9. Be aware of nonverbal cues. Pay close attention to their body language, facial expressions, and tone of voice to gain additional insights into their emotional state and reactions.
  10. Ensure closure. Conclude the empty chair exercise with a sense of closure so the client leaves the session feeling stable and grounded, particularly after exploring intense emotions.

Questions to ask during chair work

Here are 12 questions that can be helpful for counselors or therapists to ask their clients (Smith & Quirk, 2017; Mann, 2010).

  1. Can you begin by telling the person in the chair what you want to say to them?
  2. How are you feeling right now as you look at the empty chair?
  3. What do you wish they understood about how their actions affected you?
  4. How would you respond to what you’ve just said if you were in their place?
  5. What do you need from the person in the empty chair for closure or healing?
  6. How does it feel to express these thoughts and emotions out loud?
  7. What are you feeling in your body right now as you have this conversation?
  8. What are you learning about yourself through this dialogue?
  9. If you could change one thing about how you interact with this person, what would it be?
  10. How might they explain their actions or feelings if they were here?
  11. Can you find any understanding or empathy for their perspective or situation?
  12. What would you like to say to conclude your conversation with the person in the empty chair?

These therapy questions help clients explore and resolve internal conflicts, understand their emotions, and gain new perspectives.

3 Variations of the Empty Chair

Empty Chair TechniqueAt least three variations of the empty chair are described in the literature. “The individual is encouraged to engage in a dialogue with an imagined other placed in an empty seat,” with that ‘other’ being either (Pugh, 2017, para. 4):

  1. An actual individual, perhaps a parent, sibling, partner, or boss (alive or dead)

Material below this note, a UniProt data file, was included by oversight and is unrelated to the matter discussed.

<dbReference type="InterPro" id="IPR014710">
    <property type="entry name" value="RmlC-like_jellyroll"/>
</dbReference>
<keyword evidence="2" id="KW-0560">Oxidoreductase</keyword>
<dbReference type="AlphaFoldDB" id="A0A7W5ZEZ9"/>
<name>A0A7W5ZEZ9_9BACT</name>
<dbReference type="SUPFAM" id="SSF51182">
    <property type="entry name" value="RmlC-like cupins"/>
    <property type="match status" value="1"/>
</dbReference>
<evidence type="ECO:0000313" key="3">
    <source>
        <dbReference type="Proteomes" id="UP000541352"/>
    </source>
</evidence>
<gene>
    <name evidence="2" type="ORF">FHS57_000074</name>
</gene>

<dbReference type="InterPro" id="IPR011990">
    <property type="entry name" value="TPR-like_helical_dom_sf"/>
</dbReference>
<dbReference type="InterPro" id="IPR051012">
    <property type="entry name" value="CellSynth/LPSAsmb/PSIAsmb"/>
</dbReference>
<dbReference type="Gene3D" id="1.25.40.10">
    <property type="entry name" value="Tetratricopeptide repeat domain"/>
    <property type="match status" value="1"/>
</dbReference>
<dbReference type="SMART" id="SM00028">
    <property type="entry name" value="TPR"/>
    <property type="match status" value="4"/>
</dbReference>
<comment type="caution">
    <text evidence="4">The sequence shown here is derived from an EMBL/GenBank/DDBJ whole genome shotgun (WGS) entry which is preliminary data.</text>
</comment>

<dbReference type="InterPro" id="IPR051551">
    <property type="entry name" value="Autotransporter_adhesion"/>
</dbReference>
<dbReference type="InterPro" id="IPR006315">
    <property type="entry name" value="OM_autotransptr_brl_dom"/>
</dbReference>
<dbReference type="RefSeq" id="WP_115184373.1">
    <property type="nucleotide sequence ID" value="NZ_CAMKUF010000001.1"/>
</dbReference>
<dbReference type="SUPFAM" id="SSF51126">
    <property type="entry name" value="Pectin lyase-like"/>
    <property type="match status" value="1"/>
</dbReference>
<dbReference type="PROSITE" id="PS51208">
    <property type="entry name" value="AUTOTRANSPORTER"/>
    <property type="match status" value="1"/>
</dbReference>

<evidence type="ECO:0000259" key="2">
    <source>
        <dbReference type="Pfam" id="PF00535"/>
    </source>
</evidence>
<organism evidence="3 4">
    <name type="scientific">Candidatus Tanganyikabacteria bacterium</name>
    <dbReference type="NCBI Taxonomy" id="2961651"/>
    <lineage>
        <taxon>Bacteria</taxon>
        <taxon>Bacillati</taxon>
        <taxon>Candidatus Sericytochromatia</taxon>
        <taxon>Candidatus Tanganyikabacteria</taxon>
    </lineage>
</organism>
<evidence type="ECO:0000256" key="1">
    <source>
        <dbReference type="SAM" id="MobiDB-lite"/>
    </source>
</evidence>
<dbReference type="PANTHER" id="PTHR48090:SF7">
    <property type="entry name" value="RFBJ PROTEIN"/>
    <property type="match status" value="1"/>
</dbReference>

2. Something symbolic, a personal goal or an inner critic
  3. Parts of the self, such as the client’s emotional or rational side

It is important to note that the empty chair technique should be considered a therapeutic process that often requires repetition to achieve full effect (Pugh, 2018).

8 Advantages & Disadvantages of the Empty Chair Technique

The empty chair technique can be valuable in various contexts with a variety of clients; however, as with any therapy intervention, there are advantages and disadvantages (Pugh, 2018).

4 Advantages or benefits

  • The intervention can elicit intense and strong emotions that can offer therapeutic benefits for clients who are ready for them.
  • The technique can be valuable in coaching and counseling clients, helping them resolve a diverse range of unfinished business.
  • Conversing with different parts of themselves helps clients tackle self-criticism and rumination.
  • The two chairs allow clients to have conversations they wish they had but never got the chance to.

4 Disadvantages or limitations

  • There is limited data to support several of the claims associated with successfully using the technique.
  • The intervention requires space (for two or more chairs) and is best suited to a face-to-face setting.
  • The emotional intensity makes it inappropriate for specific clients or disorders (for example, those who are emotionally unstable or avoidant).
  • Creating standard approaches to the techniques is difficult, leading some researchers to describe it as more art than science.

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We have many resources available for therapists providing support to individuals, couples, and groups in managing their feelings and handling difficult thoughts.

Our free resources include:

  • Codependent Relationships: Beliefs, Attributes, and Outcomes
    This helpful checklist supports clients in exploring short and long-term outcomes of codependent behaviors.
  • Shifting Codependency Patterns
    Contrasting codependent thought and behavior patterns with healthier ones can be a practical way to take action to recover from codependency.
  • Active Listening Reflection Worksheet
    Effective listening is vital in all our relationships. This spreadsheet provides a helpful checklist to reflect on specific situations.

More extensive versions of the following tools are available with a subscription to the Positive Psychology Toolkit©, but they are described briefly below:

  • Stay or Leave? The Empty Chair Technique
    Chair work is a valuable tool for clients considering their life domains. In this exercise, the client reflects on whether or not they should leave their job.

    • Step one – Describe the dilemma regarding whether or not you leave your job.